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The UC Irvine Center for the Neurobiology of Learning and Memory (CNLM), UCI School of Biological Sciences and Institute for Memory Impairments and Neurological Disorders (UCI MIND) invite you to the 24th UC Irvine Distinguished Lecture on Brain, Learning and Memory. This year’s event will feature a presentation by Dr. Miguel Nicolelis, Distinguished Professor of Neuroscience at Duke University and one of the world’s leading brain scientists. Dr. Nicolelis will discuss discoveries in his laboratory that have connected brains to machines and have created a world in which paraplegics have a chance to walk again.

Dr. Miguel Nicolelis is a Distinguished Professor of Neuroscience and Professor of Neurobiology, Biomedical Engineering, Psychology and Neuroscience at Duke University. He is the founder of Duke’s Center for Neuroengineering and the Walk Again Project, an international consortium of scientists and engineers dedicated to the development of an exoskeleton device to assist paralyzed patients in regaining full mobility.

Dr. Nicolelis is an advocate for strengthening science education, technology and innovation, and is the author of several books including Beyond Boundaries: The New Neuroscience of Connecting Brains with Machines – and How it will Change Our Lives. His transformative research has been published in Nature, Science and Scientific Americanand has been reported in Newsweek, Time and Discover.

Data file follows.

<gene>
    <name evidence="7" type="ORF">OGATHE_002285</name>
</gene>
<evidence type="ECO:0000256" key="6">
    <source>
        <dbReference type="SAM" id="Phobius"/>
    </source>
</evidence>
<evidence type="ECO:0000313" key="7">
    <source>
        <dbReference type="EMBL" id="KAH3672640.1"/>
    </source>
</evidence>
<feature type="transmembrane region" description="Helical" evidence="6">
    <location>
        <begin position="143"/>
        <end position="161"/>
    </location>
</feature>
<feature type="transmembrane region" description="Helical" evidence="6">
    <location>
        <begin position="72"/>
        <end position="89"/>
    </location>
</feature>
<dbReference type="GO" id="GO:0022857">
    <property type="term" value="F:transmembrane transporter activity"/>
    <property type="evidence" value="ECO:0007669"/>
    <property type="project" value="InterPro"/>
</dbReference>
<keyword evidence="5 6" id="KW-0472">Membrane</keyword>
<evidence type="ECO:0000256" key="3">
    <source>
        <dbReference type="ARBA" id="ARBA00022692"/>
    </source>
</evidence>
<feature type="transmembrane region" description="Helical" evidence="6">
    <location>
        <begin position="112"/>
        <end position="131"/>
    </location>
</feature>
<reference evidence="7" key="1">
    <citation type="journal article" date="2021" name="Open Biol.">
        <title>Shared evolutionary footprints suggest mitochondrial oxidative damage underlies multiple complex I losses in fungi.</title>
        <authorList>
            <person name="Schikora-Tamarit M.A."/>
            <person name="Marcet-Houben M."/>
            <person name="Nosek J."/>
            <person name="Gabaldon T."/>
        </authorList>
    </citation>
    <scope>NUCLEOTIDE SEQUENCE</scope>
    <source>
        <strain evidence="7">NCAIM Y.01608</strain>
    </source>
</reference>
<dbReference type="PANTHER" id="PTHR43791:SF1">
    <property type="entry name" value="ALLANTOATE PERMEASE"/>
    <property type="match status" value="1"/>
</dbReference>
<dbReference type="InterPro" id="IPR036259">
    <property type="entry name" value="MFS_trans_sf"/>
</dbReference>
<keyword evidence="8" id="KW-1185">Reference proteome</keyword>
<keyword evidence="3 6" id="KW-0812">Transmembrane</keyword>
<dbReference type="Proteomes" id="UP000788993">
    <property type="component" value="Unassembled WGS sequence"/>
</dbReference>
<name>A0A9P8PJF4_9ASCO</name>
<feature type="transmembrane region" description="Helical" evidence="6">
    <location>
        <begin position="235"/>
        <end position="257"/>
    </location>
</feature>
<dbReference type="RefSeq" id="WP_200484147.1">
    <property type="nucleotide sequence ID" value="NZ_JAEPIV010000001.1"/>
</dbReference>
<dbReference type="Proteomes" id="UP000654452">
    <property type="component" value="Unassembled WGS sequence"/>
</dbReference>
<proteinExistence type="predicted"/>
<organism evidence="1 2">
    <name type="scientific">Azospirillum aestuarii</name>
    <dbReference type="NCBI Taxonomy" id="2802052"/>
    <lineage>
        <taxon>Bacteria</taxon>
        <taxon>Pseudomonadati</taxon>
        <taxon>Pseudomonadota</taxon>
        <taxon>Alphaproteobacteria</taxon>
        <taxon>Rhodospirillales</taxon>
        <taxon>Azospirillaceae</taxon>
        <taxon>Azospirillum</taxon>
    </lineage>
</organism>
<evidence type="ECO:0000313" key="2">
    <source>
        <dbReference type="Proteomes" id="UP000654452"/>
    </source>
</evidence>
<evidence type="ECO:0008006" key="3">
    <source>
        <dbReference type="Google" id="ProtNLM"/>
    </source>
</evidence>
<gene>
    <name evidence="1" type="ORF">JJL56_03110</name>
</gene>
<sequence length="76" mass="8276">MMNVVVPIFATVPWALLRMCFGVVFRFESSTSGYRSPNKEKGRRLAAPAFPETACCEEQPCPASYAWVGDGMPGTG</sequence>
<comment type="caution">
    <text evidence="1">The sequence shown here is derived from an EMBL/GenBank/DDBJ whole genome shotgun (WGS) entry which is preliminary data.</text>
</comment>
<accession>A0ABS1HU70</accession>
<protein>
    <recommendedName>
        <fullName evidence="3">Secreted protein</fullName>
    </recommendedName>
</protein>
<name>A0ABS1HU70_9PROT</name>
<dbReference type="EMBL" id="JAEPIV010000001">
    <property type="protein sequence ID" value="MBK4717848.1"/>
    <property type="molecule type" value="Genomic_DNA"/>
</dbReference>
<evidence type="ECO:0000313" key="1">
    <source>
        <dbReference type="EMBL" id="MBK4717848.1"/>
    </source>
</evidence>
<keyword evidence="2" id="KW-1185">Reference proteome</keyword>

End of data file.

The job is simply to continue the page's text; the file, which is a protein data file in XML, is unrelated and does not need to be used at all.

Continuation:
As the world’s most influential neuroscientist alive today, Dr. Nicolelis has paved the way in the field of Brain-Machine Interface, and his discoveries have created a world in which paraplegics have a chance of walking again. Dr. Nicolelis has also developed an integrative approach to studying neurological and psychiatric disorders that will allow for a more complete understanding of Parkinson’s disease, epilepsy, schizophrenia and attention deficit disorder.

This event is FREE to the public. Tickets are required for admission. Seating is open to the first 625 guests who register, and early arrival is recommended. Tickets (paper or digital) will be scanned at the entrance.